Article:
C2C is a global community where Google Cloud customers and partners can explore new technical solutions and transform their businesses using Google Cloud products. What makes C2C so unique, however, is the opportunity for our members to meet, share their knowledge, and collaborate with one another. Learning which products to use and how to use them is important, but the chance to hear the story of another colleague who has done so successfully or tell your own success story is vital. To demonstrate this value to our membership, C2C has introduced a new program all about recognizing the individuals who make our community so dynamic and rewarding. Read on below to learn more about our inaugural monthly community C2Champions. Category: Solving Problems Chanel GrecoChanel Greco (@chanelgreco) is a Google Workspace trainer who loves helping others get the most out of Google's “awesome” productivity suite. Chanel has spent most of her professional career in IT. With saperis, a company she founded in 2020, she decided to bring together two things she's very passionate about, tech and education, by creating a platform for teaching people how to use digital tools.Chanel enjoys sharing her tech knowledge with other women and encouraging other women to consider getting into tech themselves. She regularly serves as a mentor or coach at coding events for women and girls. For relaxing, Chanel enjoys a nice workout, Playstation 5 games, or a good read.On C2C, Chanel has met other Google Workspace enthusiasts and started collaborating with various C2C members on customer projects. To learn more about Chanel and her presence in our community, read our exclusive interview with her here:  Category: Attending Events John HayesJohn Hayes (@HayesJohnD) has had an interest in computers “pretty much from the beginning.” Back in the early days of the PC, he says, “everyone” asked him for help on PC or Windows problems. In his work as a design engineer he used PCs with AutoCAD to create mechanical drawings and hydraulic schematics.Now that cloud is becoming more relevant, John is pursuing new learning. He recently completed the Google Data Analytics Certificate with Coursera, as well as a class on Looker. Continuous learning since the early days of the PC have kept John on the leading edge of tech, and he is planning to continue his education with ML after getting caught up on his Skills Boost classes.Outside of tech, John used to fish as a hobby, to take a break, enjoy the sport, catch some fish, and experience the nature around him. He has since had to stop, and has turned to the computer for online learning and keeping up to date on tech and news. John came to C2C after attending a training webinar and receiving a follow-up email from Google. The camaraderie of people with shared interests reminds him of his time with his “military buddies” in the Navy. John would like to make more connections in the Data Analyst arena, as well as in the broader cloud arena. If he has any knowledge about a topic of discussion, John is more than eager to share it with people. Category: Platform Posts Thomas ShaijuThomas Shaiju (@shaijut) has been interested in learning about computers since his school days. Later in his academic career, he says, “by God's grace,” he got a chance to pursue a Masters degree in Software Engineering. His first work experience was with an eCommerce startup, which offered him valuable opportunities to build things from scratch. Thomas has also had opportunities to work in digital publishing and on oil and gas domains, focusing on back-end development, APIs using C#, .NET, .NET core, SQL, website deployment, and cloud. Out of work, Thomas enjoys reading and listening to life-changing books and stories, singing, blogging, mentoring, and sightseeing.Thomas learned about C2C from a LinkedIn post by Dan Sullivan, an author and Udemy instructor focused on Google Cloud topics. Dan had shared some information related to Google Cloud certifications, originally provided by one of C2C’s community managers, Ilias Papachristos (@ilias). Thomas was pleased to find that C2C is an active and engaging Google Cloud community. He is now here to connect with folks who know or are learning about back-end development, APIs, and anything else Google Cloud. Do you want to be a C2Champion? There are countless ways to engage on our platform or at our events, but the easiest way to get started right now is to join us as a member! We look forward to seeing you around our community.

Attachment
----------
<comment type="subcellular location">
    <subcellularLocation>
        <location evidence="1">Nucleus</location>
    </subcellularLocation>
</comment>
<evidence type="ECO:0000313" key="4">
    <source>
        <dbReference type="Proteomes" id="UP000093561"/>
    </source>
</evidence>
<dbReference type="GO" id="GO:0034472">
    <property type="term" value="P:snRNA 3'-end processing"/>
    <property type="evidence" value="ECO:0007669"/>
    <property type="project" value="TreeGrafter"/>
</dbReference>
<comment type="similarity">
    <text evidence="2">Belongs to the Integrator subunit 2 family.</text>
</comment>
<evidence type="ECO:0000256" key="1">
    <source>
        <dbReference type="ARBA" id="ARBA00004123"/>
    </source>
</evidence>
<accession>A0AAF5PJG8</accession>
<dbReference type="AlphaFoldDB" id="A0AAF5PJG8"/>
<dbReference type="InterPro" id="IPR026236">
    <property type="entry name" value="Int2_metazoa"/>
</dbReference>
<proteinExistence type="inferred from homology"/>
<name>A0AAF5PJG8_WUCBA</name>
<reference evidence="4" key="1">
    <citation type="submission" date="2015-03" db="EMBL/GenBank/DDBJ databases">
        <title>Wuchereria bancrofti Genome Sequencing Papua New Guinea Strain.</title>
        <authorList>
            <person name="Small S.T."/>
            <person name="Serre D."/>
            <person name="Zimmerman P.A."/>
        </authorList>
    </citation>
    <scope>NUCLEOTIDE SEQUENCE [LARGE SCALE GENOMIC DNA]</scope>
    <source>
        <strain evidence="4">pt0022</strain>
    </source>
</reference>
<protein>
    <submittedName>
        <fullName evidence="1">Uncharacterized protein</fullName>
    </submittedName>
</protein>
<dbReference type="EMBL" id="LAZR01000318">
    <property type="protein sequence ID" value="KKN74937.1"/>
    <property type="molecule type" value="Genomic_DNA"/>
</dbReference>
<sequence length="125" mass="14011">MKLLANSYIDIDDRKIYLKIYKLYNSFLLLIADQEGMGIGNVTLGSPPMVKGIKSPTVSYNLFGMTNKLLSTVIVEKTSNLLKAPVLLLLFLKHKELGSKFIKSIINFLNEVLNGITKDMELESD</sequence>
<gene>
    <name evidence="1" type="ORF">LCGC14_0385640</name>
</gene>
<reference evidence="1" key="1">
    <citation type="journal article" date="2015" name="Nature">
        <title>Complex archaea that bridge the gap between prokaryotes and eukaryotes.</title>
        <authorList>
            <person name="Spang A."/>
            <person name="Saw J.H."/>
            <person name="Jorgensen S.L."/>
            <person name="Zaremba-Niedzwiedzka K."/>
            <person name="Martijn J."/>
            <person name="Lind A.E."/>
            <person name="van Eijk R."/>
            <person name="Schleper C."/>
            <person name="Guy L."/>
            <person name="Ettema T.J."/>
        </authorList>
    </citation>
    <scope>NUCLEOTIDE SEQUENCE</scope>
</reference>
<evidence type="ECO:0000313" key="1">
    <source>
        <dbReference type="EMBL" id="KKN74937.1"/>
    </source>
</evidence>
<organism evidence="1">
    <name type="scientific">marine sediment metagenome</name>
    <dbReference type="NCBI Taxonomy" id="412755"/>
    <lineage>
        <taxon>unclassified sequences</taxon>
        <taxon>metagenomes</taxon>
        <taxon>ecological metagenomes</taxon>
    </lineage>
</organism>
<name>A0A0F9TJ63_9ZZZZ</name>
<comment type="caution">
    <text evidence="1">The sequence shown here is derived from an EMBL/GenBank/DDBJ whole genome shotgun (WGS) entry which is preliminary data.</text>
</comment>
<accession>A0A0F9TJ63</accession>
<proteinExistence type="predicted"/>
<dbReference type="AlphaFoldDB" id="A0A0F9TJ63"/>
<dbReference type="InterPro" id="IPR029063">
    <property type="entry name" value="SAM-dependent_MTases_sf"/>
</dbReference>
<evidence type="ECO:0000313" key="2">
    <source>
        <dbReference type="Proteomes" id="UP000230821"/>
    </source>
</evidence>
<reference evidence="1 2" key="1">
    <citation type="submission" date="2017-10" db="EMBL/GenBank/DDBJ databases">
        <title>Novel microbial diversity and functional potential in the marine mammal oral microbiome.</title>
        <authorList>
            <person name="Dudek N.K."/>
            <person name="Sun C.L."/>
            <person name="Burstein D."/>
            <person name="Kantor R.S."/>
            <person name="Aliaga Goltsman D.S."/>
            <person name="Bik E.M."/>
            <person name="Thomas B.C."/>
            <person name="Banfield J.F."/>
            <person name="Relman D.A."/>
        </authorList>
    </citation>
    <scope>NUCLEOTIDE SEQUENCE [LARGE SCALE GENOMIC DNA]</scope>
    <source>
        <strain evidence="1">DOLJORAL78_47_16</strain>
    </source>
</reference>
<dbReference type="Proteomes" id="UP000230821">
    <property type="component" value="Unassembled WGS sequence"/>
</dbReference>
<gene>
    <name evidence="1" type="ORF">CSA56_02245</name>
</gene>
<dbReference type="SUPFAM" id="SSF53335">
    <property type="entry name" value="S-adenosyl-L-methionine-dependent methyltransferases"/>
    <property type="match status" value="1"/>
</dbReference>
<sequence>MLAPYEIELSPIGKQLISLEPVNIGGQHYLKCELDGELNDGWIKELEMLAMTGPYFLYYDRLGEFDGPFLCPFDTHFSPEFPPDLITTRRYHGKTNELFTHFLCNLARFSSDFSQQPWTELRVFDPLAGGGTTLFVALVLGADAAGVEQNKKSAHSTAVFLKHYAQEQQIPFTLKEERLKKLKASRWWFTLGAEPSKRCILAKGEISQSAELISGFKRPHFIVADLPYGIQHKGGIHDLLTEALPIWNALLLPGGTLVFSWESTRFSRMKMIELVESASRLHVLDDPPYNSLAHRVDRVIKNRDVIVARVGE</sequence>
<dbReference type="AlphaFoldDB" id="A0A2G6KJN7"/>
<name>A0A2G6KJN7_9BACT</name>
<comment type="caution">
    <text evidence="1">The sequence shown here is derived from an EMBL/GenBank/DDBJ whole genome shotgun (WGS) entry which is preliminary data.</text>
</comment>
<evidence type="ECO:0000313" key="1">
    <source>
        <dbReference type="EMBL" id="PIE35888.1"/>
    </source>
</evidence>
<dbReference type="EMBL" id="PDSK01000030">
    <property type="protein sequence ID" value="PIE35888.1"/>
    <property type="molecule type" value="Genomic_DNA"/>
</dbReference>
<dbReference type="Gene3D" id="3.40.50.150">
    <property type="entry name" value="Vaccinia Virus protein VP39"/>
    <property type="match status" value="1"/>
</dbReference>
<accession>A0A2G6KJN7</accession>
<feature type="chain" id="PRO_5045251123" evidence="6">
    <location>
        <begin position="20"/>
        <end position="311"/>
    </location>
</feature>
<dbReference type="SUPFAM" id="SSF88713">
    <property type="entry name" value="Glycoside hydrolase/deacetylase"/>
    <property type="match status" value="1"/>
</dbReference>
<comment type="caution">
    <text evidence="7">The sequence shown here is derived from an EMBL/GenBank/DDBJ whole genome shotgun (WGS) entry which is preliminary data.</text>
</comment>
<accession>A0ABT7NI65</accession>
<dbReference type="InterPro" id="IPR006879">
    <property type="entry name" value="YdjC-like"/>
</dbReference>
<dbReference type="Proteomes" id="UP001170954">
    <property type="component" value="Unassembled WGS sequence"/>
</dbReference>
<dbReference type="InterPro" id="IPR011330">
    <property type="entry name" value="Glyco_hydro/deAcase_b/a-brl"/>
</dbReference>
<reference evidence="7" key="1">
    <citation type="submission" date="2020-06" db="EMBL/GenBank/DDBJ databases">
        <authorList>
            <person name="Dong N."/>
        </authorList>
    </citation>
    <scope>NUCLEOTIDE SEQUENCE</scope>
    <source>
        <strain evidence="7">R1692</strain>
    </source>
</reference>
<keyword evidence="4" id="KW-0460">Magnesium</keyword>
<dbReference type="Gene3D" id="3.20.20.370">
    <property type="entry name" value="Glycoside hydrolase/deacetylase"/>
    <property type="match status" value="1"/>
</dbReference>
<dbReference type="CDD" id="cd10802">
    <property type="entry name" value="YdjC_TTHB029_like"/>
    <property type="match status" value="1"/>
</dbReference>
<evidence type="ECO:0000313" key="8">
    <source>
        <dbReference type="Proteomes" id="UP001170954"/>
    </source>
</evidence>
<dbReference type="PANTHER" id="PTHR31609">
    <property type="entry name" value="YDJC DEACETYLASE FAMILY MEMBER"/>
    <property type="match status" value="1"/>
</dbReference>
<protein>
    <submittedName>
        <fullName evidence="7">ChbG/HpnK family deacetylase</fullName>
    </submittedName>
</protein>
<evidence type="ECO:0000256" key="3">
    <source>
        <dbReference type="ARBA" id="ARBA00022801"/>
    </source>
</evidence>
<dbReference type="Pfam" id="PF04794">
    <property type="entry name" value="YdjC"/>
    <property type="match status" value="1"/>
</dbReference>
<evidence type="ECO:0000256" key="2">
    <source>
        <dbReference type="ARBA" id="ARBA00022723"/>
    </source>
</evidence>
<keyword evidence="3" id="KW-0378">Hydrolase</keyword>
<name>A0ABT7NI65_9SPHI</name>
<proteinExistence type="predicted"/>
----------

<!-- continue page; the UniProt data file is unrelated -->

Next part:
Categories:C2C Community SpotlightC2C News

Healthcare Case Study: McKesson Corporation and the Google Cloud Healthcare API